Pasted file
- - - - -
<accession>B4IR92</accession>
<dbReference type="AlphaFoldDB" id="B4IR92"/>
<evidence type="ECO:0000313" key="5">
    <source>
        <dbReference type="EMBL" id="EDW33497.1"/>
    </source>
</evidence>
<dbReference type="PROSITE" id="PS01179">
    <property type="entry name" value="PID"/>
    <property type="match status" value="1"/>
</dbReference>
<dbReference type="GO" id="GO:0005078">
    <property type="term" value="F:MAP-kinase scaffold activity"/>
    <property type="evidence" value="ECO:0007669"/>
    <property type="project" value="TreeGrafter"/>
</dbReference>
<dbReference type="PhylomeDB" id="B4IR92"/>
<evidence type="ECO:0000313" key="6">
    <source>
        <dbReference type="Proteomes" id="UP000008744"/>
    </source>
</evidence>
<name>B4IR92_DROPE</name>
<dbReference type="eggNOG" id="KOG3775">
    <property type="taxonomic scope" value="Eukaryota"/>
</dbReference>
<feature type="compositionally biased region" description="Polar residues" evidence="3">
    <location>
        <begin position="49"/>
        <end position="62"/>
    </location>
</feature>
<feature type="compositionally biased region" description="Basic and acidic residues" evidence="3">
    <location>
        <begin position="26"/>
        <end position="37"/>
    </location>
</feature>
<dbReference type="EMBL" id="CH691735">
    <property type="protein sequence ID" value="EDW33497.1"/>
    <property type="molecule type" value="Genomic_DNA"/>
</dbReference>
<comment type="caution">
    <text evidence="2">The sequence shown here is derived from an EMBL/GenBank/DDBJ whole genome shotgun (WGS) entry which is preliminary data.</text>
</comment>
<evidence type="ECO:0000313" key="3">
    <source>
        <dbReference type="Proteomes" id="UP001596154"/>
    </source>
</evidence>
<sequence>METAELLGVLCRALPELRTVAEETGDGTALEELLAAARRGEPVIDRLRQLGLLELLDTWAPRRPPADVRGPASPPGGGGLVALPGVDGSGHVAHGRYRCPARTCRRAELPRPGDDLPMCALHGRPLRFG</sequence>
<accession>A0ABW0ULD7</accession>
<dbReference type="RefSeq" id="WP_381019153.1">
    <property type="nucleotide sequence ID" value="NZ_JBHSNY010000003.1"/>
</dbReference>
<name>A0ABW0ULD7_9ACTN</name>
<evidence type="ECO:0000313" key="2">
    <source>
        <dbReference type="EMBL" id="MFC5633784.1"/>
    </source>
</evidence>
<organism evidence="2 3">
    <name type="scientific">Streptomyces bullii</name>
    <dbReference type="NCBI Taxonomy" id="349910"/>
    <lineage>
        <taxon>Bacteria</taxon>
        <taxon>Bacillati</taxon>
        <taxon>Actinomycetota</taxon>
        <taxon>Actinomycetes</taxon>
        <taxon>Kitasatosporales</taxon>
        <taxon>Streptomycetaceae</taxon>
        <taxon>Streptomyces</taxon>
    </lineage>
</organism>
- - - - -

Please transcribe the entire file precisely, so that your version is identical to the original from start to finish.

<accession>B4IR92</accession>
<dbReference type="AlphaFoldDB" id="B4IR92"/>
<evidence type="ECO:0000313" key="5">
    <source>
        <dbReference type="EMBL" id="EDW33497.1"/>
    </source>
</evidence>
<dbReference type="PROSITE" id="PS01179">
    <property type="entry name" value="PID"/>
    <property type="match status" value="1"/>
</dbReference>
<dbReference type="GO" id="GO:0005078">
    <property type="term" value="F:MAP-kinase scaffold activity"/>
    <property type="evidence" value="ECO:0007669"/>
    <property type="project" value="TreeGrafter"/>
</dbReference>
<dbReference type="PhylomeDB" id="B4IR92"/>
<evidence type="ECO:0000313" key="6">
    <source>
        <dbReference type="Proteomes" id="UP000008744"/>
    </source>
</evidence>
<name>B4IR92_DROPE</name>
<dbReference type="eggNOG" id="KOG3775">
    <property type="taxonomic scope" value="Eukaryota"/>
</dbReference>
<feature type="compositionally biased region" description="Polar residues" evidence="3">
    <location>
        <begin position="49"/>
        <end position="62"/>
    </location>
</feature>
<feature type="compositionally biased region" description="Basic and acidic residues" evidence="3">
    <location>
        <begin position="26"/>
        <end position="37"/>
    </location>
</feature>
<dbReference type="EMBL" id="CH691735">
    <property type="protein sequence ID" value="EDW33497.1"/>
    <property type="molecule type" value="Genomic_DNA"/>
</dbReference>
<comment type="caution">
    <text evidence="2">The sequence shown here is derived from an EMBL/GenBank/DDBJ whole genome shotgun (WGS) entry which is preliminary data.</text>
</comment>
<evidence type="ECO:0000313" key="3">
    <source>
        <dbReference type="Proteomes" id="UP001596154"/>
    </source>
</evidence>
<sequence>METAELLGVLCRALPELRTVAEETGDGTALEELLAAARRGEPVIDRLRQLGLLELLDTWAPRRPPADVRGPASPPGGGGLVALPGVDGSGHVAHGRYRCPARTCRRAELPRPGDDLPMCALHGRPLRFG</sequence>
<accession>A0ABW0ULD7</accession>
<dbReference type="RefSeq" id="WP_381019153.1">
    <property type="nucleotide sequence ID" value="NZ_JBHSNY010000003.1"/>
</dbReference>
<name>A0ABW0ULD7_9ACTN</name>
<evidence type="ECO:0000313" key="2">
    <source>
        <dbReference type="EMBL" id="MFC5633784.1"/>
    </source>
</evidence>
<organism evidence="2 3">
    <name type="scientific">Streptomyces bullii</name>
    <dbReference type="NCBI Taxonomy" id="349910"/>
    <lineage>
        <taxon>Bacteria</taxon>
        <taxon>Bacillati</taxon>
        <taxon>Actinomycetota</taxon>
        <taxon>Actinomycetes</taxon>
        <taxon>Kitasatosporales</taxon>
        <taxon>Streptomycetaceae</taxon>
        <taxon>Streptomyces</taxon>
    </lineage>
</organism>